Week 115 : The Mnemonic Plague

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Copyright The Washington Post Company May 28, 1995

Old mnemonic device to remember the colors of the spectrum: "Roy G. Biv."

New mnemonic device to remember the colors of the spectrum: "Repent, Orenthal! Your Glamorous Beloved Is Vivisected."

This week's contest was suggested by Greg Arnold of Herndon, who wins a picture of a contented, unexploited wild elephant in her extremely natural habitat, pooping. Greg suggests you come up with new mnemonic devices to remember complicated lists. The names of the Supreme Court justices. Planets in the solar system. Countries of Central America. Whatever needs remembering. You don't have to refer to an old mnemonic device; there need not even be one. First-prize winner gets the fabulous spigot illusion, an imitation brass faucet suspended over a glass and seemingly held aloft only by its own stream of liquid, a value of $50. Runners-up, as always, get the coveted Style Invitational losers' T-shirts. Honorable mentions get the mildly sought-after Style Invitational bumper stickers. Winners will be selected on the basis of humor and originality. Mail your entries to the Style Invitational, Week 115, The Washington Post, 1150 15th St. NW, Washington, D.C. 20071, fax them to 202-334-4312, or submit them via the Internet to this address: Internet users: Please indicate the appropriate week number in the "subject" field. Entries must be received on or before Monday, June 5. Please include your address and phone number. Winners will be announced in three weeks. Editors reserve the right to alter entries for taste, appropriateness or humor. No purchase necessary. The Faerie of the Fine Print & The Ear No One Reads is still seeking nominations for The Ear No One Reads. Employees of The Washington Post and their immediate families are not eligible for prizes.

Report from Week 112, in which we asked you to come up with the first lines of a book so bad you will put it right down. But first, a hearty Style Invitational thank-you to those many, many alert readers who pointed out primly that this idea, SUBMITTED BY JESSICA STEINHICE OF WASHINGTON, was ACTUALLY stolen from the annual Bulwer-Lytton bad fiction contest. They were shocked to discover we had ripped off an idea, as though this entire contest were not itself a shameless rip-off of the New York Magazine Competition, which was no doubt a rip-off of something else. The marketplace of ideas in America is a giant Thieves' BAZAAR peopled by pickpockets, safecrackers and second-story men. Being shocked by this would be like being shocked that, in the movie, Superman isn't really flying, an analogy we stole from a 1985 article by Dave Barry. Thank you.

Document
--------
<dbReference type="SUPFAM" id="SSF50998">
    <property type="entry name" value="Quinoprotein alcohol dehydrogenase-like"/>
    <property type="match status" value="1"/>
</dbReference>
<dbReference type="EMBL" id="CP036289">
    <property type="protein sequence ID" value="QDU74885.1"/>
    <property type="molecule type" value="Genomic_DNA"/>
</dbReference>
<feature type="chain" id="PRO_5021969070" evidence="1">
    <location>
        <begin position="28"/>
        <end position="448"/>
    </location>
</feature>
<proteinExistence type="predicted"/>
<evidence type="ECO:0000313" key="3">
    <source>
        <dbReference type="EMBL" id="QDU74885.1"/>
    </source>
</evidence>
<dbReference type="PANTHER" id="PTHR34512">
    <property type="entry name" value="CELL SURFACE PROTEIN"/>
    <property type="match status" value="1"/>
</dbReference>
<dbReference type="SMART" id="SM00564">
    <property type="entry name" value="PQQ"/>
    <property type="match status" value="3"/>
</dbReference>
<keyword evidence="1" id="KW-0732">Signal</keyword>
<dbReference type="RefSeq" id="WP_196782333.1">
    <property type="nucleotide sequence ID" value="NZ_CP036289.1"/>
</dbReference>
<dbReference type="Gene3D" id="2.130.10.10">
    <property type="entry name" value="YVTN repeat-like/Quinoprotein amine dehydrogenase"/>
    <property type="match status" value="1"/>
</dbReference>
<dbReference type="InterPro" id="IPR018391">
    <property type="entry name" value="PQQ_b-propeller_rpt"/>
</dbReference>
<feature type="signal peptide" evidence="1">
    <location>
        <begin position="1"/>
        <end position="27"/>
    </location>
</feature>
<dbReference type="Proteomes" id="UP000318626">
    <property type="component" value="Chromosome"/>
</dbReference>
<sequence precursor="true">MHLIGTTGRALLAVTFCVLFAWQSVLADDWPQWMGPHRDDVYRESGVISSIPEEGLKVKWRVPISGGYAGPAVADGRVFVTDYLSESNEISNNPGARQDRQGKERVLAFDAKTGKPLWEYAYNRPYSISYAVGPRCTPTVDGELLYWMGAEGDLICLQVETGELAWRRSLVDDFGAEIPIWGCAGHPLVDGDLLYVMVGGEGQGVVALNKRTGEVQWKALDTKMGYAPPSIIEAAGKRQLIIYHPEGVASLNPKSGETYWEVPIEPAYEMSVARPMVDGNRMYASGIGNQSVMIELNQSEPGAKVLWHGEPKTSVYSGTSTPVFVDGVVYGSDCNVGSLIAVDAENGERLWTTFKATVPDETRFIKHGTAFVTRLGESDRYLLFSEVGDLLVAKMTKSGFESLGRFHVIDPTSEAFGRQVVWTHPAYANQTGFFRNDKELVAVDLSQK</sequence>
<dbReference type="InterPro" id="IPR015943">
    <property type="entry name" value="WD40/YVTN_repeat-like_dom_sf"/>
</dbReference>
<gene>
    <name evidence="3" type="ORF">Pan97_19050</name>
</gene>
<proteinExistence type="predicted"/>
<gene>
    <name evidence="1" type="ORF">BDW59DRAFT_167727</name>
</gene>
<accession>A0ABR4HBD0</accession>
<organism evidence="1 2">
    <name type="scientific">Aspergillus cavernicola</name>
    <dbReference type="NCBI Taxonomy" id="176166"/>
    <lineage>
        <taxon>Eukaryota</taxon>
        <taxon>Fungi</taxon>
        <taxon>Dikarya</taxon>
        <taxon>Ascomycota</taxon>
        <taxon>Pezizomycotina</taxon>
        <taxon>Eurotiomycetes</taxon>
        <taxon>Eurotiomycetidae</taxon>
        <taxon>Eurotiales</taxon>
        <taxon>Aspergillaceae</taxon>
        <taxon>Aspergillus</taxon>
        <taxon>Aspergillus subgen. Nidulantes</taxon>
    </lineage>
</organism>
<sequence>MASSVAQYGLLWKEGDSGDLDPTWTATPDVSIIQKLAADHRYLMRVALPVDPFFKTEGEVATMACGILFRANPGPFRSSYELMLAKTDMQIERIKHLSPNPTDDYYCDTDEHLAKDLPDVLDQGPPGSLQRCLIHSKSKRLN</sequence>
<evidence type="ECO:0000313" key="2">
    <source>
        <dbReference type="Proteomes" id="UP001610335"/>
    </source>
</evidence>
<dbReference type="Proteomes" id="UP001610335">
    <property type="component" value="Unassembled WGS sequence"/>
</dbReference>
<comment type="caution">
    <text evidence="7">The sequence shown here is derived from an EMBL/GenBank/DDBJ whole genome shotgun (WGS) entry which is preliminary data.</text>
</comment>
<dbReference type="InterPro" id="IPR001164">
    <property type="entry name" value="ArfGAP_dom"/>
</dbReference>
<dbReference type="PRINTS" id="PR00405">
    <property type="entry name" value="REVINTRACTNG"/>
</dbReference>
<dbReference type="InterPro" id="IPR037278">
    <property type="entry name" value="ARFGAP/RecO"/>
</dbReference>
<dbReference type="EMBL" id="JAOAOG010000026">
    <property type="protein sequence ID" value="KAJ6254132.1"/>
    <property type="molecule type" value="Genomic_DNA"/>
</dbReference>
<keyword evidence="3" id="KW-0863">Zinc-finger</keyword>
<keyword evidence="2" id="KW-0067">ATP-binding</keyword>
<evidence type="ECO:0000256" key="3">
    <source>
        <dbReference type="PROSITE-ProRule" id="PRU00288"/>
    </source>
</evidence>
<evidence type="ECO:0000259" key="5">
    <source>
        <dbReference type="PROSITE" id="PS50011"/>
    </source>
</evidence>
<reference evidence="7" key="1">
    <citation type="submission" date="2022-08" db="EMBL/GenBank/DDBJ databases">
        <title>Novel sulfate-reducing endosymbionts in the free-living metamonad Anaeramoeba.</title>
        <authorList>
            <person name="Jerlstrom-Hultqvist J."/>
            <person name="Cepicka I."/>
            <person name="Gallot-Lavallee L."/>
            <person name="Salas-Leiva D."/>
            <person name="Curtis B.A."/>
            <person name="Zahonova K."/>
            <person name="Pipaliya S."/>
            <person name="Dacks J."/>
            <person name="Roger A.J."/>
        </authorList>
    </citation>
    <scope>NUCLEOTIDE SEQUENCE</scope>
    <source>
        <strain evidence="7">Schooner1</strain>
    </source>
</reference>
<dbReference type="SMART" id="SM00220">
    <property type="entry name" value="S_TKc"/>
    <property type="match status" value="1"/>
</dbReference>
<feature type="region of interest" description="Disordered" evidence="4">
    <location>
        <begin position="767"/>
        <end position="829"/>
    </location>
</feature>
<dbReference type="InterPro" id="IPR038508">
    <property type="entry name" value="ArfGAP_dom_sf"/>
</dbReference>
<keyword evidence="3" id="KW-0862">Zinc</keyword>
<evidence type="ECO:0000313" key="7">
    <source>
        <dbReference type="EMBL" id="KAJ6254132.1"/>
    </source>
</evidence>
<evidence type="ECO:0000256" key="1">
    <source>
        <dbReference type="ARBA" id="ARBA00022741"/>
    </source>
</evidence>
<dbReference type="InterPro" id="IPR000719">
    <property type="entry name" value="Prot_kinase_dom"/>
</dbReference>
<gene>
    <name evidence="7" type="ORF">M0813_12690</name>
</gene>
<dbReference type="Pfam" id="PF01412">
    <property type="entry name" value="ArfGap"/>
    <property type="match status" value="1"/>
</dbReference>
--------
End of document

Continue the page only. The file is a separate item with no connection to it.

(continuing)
Several people submitted astoundingly stultifying beginnings from real books. Our favorite was this, submitted by Bob Lieblich of Arlington. It is the opening line of "Thanatopsis," by William Cullen Bryant: "To him who in the love of nature holds/ Communion with her visible forms she speaks/ A various language."

Second Runner-Up (from a book about humor): Any attempt to ANALYZE humor is to take a pickax to it. It is like making dead what is alive. It is wringing the neck of a swan. Nevertheless. . . (Roger Gilkeson, Washington)